Of all the puzzles faced by Ricki Herbert over the next year, one of the most fascinating is who he elects to use in a defensive midfield role for the All Whites.
In a team that will rarely dominate possession, especially against higher-ranked opponents, the need for someone capable of providing a defensive shield in front of the backline is vital.
In the past, New Zealand has produced plenty of these grafters; tough tackling men who will work their socks off in the engine room. Think of Keith 'Buzzer' McKay, Duncan Cole, Allan Boath and Robert Ironside among many others.
In more recent years Chris Jackson, Jeremy Christie, Simon Elliott and Tim Brown have filled the holding role.
But at the moment, there are no stand-out specialists.
"It's certainly an area of the park that we're not overly strong in from a numbers point of view," says Herbert.
"[With someone like] Michael McGlinchey, obviously he's got a great chance to be in there and I guess we [would] have a different way of being able to play. I think Ivan [Vicelich] could sit in there and do a holding role for us and allow some younger, quicker players to play in front of them.
Hopefully [with] the Olympic campaign, maybe a couple of the younger players there do a really good job and we can move them further forward as well. We've got one or two permutations."
US-based Dan Keat, who will miss the matches against El Salvador and Honduras due to club commitments, is a possibility but his first instinct is to attack. As Herbert indicated, McGlinchey, on the back of his stellar season with the Central Coast Mariners, has a strong case but he is the creative type whose best work is done in the opposition half.
Vicelich did a solid job in South Africa in the centre of the park and is one of Herbert's most reliable lieutenants. He could probably do the job over the next few weeks but the 35-year-old can't go on forever.
Oly-Whites captain Adam McGeorge gets his chance after being added to the squad on Friday but he has yet to prove he is capable of such a large step up.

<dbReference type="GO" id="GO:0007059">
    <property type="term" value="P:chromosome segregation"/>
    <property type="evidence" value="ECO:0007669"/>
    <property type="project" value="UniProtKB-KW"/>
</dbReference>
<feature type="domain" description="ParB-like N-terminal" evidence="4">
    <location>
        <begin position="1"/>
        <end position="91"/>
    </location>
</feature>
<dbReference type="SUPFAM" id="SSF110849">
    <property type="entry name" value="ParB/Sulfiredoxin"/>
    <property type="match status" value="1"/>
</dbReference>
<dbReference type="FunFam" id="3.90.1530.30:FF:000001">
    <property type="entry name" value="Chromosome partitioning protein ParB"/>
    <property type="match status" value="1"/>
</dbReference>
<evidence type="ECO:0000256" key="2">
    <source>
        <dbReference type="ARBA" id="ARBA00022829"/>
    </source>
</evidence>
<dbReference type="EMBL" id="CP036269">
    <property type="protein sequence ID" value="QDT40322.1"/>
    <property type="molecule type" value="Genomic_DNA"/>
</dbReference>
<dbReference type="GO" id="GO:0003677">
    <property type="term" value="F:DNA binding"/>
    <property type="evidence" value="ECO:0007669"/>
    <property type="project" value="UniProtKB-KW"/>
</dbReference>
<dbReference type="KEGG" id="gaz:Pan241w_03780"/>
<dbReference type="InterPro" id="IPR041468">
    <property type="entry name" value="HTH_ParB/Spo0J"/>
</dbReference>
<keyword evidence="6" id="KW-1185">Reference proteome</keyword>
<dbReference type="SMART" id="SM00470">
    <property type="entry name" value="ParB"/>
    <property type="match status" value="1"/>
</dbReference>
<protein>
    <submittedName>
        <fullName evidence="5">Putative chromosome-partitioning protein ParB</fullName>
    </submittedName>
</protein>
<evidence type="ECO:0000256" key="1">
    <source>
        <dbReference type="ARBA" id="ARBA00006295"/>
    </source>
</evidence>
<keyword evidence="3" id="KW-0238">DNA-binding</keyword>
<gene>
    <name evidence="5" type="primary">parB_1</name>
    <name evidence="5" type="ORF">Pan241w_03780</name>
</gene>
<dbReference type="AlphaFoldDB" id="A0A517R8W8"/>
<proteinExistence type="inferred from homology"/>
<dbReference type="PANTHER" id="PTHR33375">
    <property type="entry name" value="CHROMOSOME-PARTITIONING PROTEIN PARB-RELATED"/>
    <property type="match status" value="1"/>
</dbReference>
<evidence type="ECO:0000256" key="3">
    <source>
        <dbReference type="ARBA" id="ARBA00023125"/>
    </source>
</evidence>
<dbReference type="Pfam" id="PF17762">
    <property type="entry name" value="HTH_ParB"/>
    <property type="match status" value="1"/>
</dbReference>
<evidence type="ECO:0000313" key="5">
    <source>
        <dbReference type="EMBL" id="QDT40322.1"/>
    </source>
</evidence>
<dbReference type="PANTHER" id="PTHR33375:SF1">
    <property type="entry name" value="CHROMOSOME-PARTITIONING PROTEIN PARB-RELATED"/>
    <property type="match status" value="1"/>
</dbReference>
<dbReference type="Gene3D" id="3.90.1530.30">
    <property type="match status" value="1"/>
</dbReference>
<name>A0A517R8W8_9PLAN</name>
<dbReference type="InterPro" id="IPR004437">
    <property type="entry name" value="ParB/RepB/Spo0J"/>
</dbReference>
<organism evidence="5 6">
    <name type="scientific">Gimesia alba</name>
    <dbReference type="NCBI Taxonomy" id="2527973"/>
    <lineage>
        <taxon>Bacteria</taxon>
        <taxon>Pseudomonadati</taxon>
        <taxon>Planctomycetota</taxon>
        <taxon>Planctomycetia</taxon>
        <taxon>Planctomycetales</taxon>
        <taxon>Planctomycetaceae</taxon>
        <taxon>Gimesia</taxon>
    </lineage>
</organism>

It seems Herbert is in the mood for experimentation as he looks ahead to the possibility of up to seven games in a little over a fortnight.
"Without making promises, I think there will be opportunities," says Herbert. "It's going to be a very tough, intensive time period. If you go right through to the final at the [Nations Cup], you've got five games in 10 days. That's going to have its demands, let alone the heat and the travel of the guys coming in."
So there may be room for some experimentation, especially in one or two of the group games at the Nations Cup. Michael Boxall could be shifted from his current defensive role into midfield. The 1.88m Boxall, currently with the Vancouver Whitecaps, has always looked a player with potential; one whose skill-set could adjust to the international stage. The 23-year-old, who played a pivotal role in New Zealand's 2008 Olympic campaign, made his All Whites debut against China last year. Herbert seems a fan.
"We didn't use him in the recent game at home," says Herbert. "It'll be good to have [Boxall] back in the squad. I thought he was very good against the Australians [last year] in a pretty depleted side."
For a left-field suggestion, what about Winston Reid being used in a midfield role? The 23-year-old, who was expected to play in West Ham's Premier League promotion play-off final against Blackpool overnight, has improved over the past season in the demanding arena of the Championship. It sharpened up his overall game and tactical awareness.
He would bring a physical presence, with a style perhaps in the mould of Patrick Vieira. There are questions about his distribution and vision - and he may still be prone to the odd rash decision - but it could be an experiment worth trying.
Another subplot on tour will be the development of Ian Hogg, who was added to the squad along with McGeorge. With the absence of Tony Lochhead for the US leg, the highly-rated Auckland City left-sided defender should get his chance.